Geoff’s careful selection of the locations means that the essence of the Cambrian coast line has been pretty faithfully captured, and if you’ve seen images of the prototypes, you’re transported there, even before a trains appearance.
The line is worked to a timetable sequence, which gives the operators a real feeling of the line ‘working’ rather than running a procession of trains through a fixed location.
DCC powered, the operating protocol is to drive a train in the sequence to ‘your’ location, so whilst you know which train is arriving you don’t actually see it until it serves on scene. Signalling is done at each physical location, so there’s potential for a signalman and driver for each location. If it’s a non stop through train you can sit back and just enjoy the train in the scenery.
Not only does the scenery give a sense of time and place, but the stock does too, almost exclusively steam power firmly setting the layout into the late 50’s.
One of the side benefits of this type of layout system, is that it encompasses the positive social elements of our hobby. This allows the exchange of ideas, and information across the visitors, whom often have a wide variety of backgrounds, scales and interests in this engaging pastime.
As we head into 2021, there’s hope on the horizon that later in the year the social side of the hobby may be able to look at holding events. I do wonder if a way forward to start isn’t going to be traditional shows, but meetings of small groups of friends in a similar manner to either Fremo meets, or as Geoff does with ‘Penmaenpool’. In discussion with a close friend we can envisage village halls and similar venues being booked by perhaps a small group of friends, and layouts being taken there just to ‘show’ amongst that group. The venues will be keen to get some trade back through the doors and a small hall is likely viable for a single day hire among five to fifteen people. From small acorns..
It’s a long way off yet, however when I look at the friendships that I’ve developed via the hobby, I do get a positive buzz that ‘we’ will see the pandemic through. Twenty One is likely to be a year of change, to start we’ll be kicking the Covid-19 can down the road ahead of us for a while yet, but sooner or later that tin can will get stuck underneath a hedge, and then, it’s up to us!
My thanks are to Geoff for allowing me to talk about his layout and illustrate this post using pictures from the operating sessions I’ve been fortunate enough to attend.
Well this is certainly from the past, one of Albion Yards panniers drifts in to the yard with a typical coal train, quite a long while ago.. I can tell its one of the earlier images the warehouses are in the background, by the time the layouts career finished these were houses, and the foreground had changed from stone setts to a plain dirt top cover.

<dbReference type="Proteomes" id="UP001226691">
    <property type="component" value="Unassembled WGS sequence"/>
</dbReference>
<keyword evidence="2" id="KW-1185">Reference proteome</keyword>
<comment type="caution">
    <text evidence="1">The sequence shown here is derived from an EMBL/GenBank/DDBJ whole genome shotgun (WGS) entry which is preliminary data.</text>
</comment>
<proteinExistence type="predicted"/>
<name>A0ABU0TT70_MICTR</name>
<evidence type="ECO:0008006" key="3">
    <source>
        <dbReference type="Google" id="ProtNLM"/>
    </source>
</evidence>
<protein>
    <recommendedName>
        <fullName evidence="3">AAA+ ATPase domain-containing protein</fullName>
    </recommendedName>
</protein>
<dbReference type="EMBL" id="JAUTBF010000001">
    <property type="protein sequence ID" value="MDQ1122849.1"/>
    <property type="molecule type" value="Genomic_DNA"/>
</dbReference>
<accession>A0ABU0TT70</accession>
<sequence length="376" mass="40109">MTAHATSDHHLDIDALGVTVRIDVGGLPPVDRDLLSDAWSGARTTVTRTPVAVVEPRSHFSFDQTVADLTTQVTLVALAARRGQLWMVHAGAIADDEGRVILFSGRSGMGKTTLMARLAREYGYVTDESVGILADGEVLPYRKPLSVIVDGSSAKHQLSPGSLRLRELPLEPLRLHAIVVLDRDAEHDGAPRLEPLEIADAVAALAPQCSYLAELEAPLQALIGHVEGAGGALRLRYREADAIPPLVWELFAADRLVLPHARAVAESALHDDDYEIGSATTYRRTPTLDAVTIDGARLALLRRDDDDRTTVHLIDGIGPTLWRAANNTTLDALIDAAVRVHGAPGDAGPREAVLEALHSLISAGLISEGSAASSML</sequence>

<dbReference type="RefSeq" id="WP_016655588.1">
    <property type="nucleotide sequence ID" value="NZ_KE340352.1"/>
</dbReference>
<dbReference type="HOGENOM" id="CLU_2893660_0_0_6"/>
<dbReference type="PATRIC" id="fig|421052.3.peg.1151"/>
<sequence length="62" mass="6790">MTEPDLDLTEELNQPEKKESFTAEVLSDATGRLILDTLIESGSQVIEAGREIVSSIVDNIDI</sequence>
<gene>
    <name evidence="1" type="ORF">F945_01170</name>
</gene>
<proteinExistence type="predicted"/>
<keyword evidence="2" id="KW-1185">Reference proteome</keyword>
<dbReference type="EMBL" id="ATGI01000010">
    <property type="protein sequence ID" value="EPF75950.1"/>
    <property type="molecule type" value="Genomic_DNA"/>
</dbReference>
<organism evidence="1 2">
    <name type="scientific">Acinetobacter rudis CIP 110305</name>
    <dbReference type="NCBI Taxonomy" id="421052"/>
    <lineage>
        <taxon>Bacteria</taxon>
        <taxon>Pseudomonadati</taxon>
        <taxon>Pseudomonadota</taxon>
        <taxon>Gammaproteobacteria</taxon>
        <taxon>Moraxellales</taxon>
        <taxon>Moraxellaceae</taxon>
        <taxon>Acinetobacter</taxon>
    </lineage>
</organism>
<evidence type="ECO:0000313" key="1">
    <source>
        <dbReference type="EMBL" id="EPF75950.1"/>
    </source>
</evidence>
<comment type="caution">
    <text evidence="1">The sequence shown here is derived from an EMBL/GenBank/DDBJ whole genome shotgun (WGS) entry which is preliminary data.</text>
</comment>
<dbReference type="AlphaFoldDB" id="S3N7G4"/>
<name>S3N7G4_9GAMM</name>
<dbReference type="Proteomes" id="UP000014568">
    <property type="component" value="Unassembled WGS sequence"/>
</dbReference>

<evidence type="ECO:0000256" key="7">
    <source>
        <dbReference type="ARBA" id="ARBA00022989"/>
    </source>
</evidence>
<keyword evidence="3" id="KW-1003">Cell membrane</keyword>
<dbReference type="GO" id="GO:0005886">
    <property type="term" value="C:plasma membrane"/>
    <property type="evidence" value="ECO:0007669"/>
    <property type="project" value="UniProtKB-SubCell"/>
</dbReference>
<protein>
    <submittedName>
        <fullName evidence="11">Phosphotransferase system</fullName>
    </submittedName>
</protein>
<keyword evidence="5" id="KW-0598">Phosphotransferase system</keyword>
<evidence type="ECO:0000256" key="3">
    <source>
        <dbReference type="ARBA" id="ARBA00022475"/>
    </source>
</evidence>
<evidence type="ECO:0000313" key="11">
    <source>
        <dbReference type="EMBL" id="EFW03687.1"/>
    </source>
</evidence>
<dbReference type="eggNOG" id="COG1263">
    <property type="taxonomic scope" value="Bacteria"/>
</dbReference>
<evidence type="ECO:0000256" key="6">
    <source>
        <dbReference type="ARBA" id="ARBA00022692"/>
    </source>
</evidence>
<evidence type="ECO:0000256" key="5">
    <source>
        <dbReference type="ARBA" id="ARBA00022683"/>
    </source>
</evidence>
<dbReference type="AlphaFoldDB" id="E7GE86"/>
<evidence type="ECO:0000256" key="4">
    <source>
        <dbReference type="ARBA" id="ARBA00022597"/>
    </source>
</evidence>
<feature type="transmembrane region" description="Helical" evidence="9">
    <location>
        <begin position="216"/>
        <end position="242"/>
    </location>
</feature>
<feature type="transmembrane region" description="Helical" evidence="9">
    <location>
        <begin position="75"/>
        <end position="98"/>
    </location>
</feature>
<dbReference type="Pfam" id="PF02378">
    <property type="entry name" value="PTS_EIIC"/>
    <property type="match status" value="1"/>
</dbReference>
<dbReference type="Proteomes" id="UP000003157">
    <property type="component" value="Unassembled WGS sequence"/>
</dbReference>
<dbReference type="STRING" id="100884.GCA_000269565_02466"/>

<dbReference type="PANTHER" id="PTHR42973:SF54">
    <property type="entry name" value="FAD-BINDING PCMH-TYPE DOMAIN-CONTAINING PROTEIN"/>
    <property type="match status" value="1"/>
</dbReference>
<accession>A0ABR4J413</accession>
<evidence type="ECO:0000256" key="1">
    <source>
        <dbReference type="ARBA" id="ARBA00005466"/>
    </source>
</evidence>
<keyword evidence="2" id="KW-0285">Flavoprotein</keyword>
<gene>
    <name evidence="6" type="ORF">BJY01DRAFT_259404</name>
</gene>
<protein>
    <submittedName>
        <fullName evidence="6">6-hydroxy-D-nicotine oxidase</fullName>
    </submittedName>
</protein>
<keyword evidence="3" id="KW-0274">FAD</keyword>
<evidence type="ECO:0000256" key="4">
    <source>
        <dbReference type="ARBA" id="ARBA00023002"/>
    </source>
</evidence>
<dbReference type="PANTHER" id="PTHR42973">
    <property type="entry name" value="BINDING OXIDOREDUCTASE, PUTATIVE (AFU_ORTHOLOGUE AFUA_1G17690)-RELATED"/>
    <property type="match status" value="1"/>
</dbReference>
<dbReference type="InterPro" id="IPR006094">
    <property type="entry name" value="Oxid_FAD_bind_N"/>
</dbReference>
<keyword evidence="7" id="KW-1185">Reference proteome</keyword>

Without dwelling on 2020, there’s nothing wrong with looking at the past and taking motivation from it, I tend to do that quite a bit. This picture reminds me that there’s still steps forward to take for me at least, with the desire to do a Forest of Dean system layout with a couple of recognisable locations. That’s still the plan, possibly Fremo style, with a few shelfies thrown in along the way.
It’s an unconventional title for an unconventional book.
Written and illustrated by Geoff Kent, (builder of the above scene), it takes a look at the everyday scene, with emphasis on capturing architecture, and signage and infrastructure that is gradually becoming rarer. This is one of the latest books from the Wild Swan stable.
Using images taken within the last five years or so, it takes the reader through signage, buildings, roads, railway and ephemera, from real life. By that I mean these are artefacts that are ‘out there’ now, rather than museum pieces. Captions are biased toward descriptive rather than technical, but loose nothing by taking that emphasis. Whilst the images are contemporary it doesn’t take much imagination to ‘backdate’ them, though for someone modelling ‘today’ they are equally valid in showing ‘heritage’ in a current setting. The core of the images are rural or ‘county town’, not only because that fits the authors interest, but also where much of this real life heritage can still be found. There’s almost certainly the potential for other volumes looking at cityscapes and urban areas too.